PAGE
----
I'd like to improve my question-asking, as my only two questions (question 1 and question 2) were poorly received. I really put effort into those questions, and I believe I followed all the guidelines on the "How to ask a good question" help page, so I'm here seeking more advice.
Help Page Guidelines
- Search, and research.
- In question 1, I mentioned that I tried to search for similar questions, but the question itself is hard to describe, and I still don't know how I'd search for it. I also state what approach I am aware of ("where classes register themselves with other classes") and why I think it doesn't solve my problem.
- In question 2, evidence of research is prominent in the first sentence, as I cite an existing question and state how my question differs. I also show my current attempt, which illustrates two approaches I've tried (
- Write a title that summarizes the specific problem.
- Question 1 is titled "Design pattern for managing groups of tasks". This describes what I want and what it's for. I admit that "managing groups of tasks" is not the best description of the design pattern, but since I don't know the appropriate design, the best I can do is describe my objective.
- Question 2 is titled "Java reflection to call overloaded method Area.equals(Area)". This succinctly describes what I want, using a technique that I think is relevant. Or maybe I shouldn't have prescribed the solution in my question? The commenters seem to think that reflection is overkill.
- Introduce the problem before you post any code.
- Question 1 begins by describing the use-case for my requested design pattern, giving context as to the number of tasks and my goals, before code is introduced.
- Question 2 begins by summarizing the origins the problem (that
Areaoverloads instead of overriding
Object.equals(Object)) and what my goal is (to call
Area.equals(Area)), before giving my attempt in code.
- Help others reproduce the problem.
- Question 1 doesn't have a problem to "reproduce" because I'm asking for design advice. Nevertheless, I provide code that compiles (minus some ellipses) that illustrates my intent.
- Question 2 provides commented code that compiles and runs, to illustrate what I've tried, what works, and what doesn't. Yet, there's a close vote for not providing a MCVE.
- Include all relevant tags.
- Question 1 is about a
Java. I can't think of other relevant tags, although as a new user I'm also not very familiar with all of them.
- Question 2 is about using
reflectionto force calling a particular
Java, and again I don't know what else to add.
- Question 1 is about a
- Proof-read before posting!
- Yes, I have proofread. Several times.
- Post the question and respond to feedback.
- I promptly responded to answers and questions in both cases.
- In question 2, after I realized that commenters were missing some details, I edited the question (twice).
- Look for help asking for help.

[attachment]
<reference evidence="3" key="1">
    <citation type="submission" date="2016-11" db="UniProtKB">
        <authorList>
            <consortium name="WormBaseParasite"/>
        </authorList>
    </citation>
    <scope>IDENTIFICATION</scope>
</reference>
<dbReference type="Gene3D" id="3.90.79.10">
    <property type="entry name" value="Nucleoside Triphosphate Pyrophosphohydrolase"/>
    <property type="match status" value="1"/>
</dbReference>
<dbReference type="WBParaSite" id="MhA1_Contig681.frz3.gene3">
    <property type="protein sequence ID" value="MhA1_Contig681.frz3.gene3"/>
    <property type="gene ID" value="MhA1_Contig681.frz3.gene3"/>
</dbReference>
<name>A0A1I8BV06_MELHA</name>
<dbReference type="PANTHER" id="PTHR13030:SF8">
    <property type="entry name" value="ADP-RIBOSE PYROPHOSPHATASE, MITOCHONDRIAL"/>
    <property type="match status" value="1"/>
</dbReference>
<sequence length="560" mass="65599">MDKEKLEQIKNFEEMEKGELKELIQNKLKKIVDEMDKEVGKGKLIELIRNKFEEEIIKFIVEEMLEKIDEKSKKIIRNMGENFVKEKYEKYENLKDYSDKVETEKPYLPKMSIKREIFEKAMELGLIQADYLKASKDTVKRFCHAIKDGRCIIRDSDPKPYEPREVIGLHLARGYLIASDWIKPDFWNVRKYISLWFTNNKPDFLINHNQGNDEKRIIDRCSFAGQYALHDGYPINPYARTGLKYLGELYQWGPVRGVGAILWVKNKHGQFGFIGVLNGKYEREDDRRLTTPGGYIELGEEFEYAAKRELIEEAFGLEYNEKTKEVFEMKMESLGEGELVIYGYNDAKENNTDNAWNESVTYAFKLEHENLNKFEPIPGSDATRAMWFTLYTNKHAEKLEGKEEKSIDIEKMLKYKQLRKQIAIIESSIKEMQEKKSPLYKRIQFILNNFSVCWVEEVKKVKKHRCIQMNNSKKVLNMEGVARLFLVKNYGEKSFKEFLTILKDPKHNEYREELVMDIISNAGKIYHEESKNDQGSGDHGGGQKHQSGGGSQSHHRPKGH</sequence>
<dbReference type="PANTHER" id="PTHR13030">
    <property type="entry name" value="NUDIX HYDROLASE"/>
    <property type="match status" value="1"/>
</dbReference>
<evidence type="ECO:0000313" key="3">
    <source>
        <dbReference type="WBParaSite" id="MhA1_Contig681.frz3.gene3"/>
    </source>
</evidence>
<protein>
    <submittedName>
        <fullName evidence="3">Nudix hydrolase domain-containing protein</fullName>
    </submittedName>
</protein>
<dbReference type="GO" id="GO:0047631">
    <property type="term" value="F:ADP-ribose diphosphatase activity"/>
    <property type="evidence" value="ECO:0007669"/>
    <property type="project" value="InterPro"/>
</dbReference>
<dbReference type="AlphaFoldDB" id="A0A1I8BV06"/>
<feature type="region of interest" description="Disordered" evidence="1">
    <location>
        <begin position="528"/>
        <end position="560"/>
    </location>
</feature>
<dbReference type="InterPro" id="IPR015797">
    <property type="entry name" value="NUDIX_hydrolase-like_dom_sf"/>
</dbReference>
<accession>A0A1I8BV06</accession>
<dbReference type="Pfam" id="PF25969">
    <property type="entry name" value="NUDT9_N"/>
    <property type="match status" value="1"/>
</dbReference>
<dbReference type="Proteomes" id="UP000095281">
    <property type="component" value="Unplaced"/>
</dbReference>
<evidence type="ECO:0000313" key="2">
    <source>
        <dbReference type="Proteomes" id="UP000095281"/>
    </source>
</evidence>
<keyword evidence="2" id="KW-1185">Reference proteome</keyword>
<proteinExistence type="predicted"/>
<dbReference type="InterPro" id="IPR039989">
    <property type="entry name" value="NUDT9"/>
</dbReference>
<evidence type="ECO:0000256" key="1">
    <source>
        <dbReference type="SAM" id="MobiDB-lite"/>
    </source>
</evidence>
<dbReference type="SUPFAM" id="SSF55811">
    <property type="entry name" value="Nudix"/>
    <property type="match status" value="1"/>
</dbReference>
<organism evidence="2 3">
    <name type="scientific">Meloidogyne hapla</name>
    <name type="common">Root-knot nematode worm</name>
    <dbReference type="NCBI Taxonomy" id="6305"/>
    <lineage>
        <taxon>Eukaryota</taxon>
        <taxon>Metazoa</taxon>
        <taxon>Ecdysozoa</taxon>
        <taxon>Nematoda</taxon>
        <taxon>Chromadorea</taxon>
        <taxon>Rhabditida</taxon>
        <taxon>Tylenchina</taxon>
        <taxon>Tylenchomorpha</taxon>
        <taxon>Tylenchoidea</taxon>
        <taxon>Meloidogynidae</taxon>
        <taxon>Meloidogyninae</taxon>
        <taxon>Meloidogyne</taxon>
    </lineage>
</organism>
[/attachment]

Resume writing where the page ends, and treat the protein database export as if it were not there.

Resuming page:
- That's why I'm here.
Other Common Pitfalls
- The XY problem.
- I think I avoided this in question 1 by describing my use-case.
- I don't think I have the XY problem in question 2, but I have the impression that the commenters believe I do.
- Questions that are too broad.
- Question 1 is broad by necessity because I'm asking for design advice. I don't think it's too broad because I've provided my specific context and constraints. To reduce the broadness of my question, I included an ordered list of "desirable properties" to help answerers evaluate different options.
- Question 2 isn't broad at all -- I have a specific situation and I want to obtain a specific behavior.
- I spent a lot of time making sure that the questions are presentable.
Here are some possible issues that I'm aware of:
- Question 1 might not be described in a crystal clear manner. The question was hard to write because I wanted to remain open to design options that I hadn't considered, so I didn't want to be too specific about my current approach. However, I did my best to illustrate what I know and what I need.
- In question 1, I didn't explicitly say what was "silly and error-prone" with my last code block. In particular, I didn't want a hardcoded list of classes anywhere, which was maybe not clear.
- Question 1 could be read as "I have a problem with a bunch of detailed criteria, someone solve this for me." Even though I described an initial "silly" approach, I can see how the question could still be read in this way, and I'm not sure how to avoid this.
- Question 2 required a couple edits to improve clarity.
- Question 2 is basically asking "is there a better way than the 'heavy-handed' approach I just described", and it appears that the answer is "no". That makes answering difficult and the question not-so-useful for future visitors, but how was I supposed to know that before asking?
- I'm a new user, and when I posted these questions I had single-digit reputation. I've worked hard to answer questions the last few days to improve any "first impressions". (That was a learning process in itself, as I got plenty of downvotes!)
And after scrutinizing my questions I feel like I'm grading an English-class essay. I hope I don't need to apply the same scrutiny to my future questions, since that's probably not the ideal mindset for someone posting questions on a site for that purpose. It's also somewhat disheartening to see other positively-voted questions that I perceive to be less polished, or maybe I'm just being arrogant.
Thanks for helping me become a better question asker. And if there are issues with this question please let me know as well.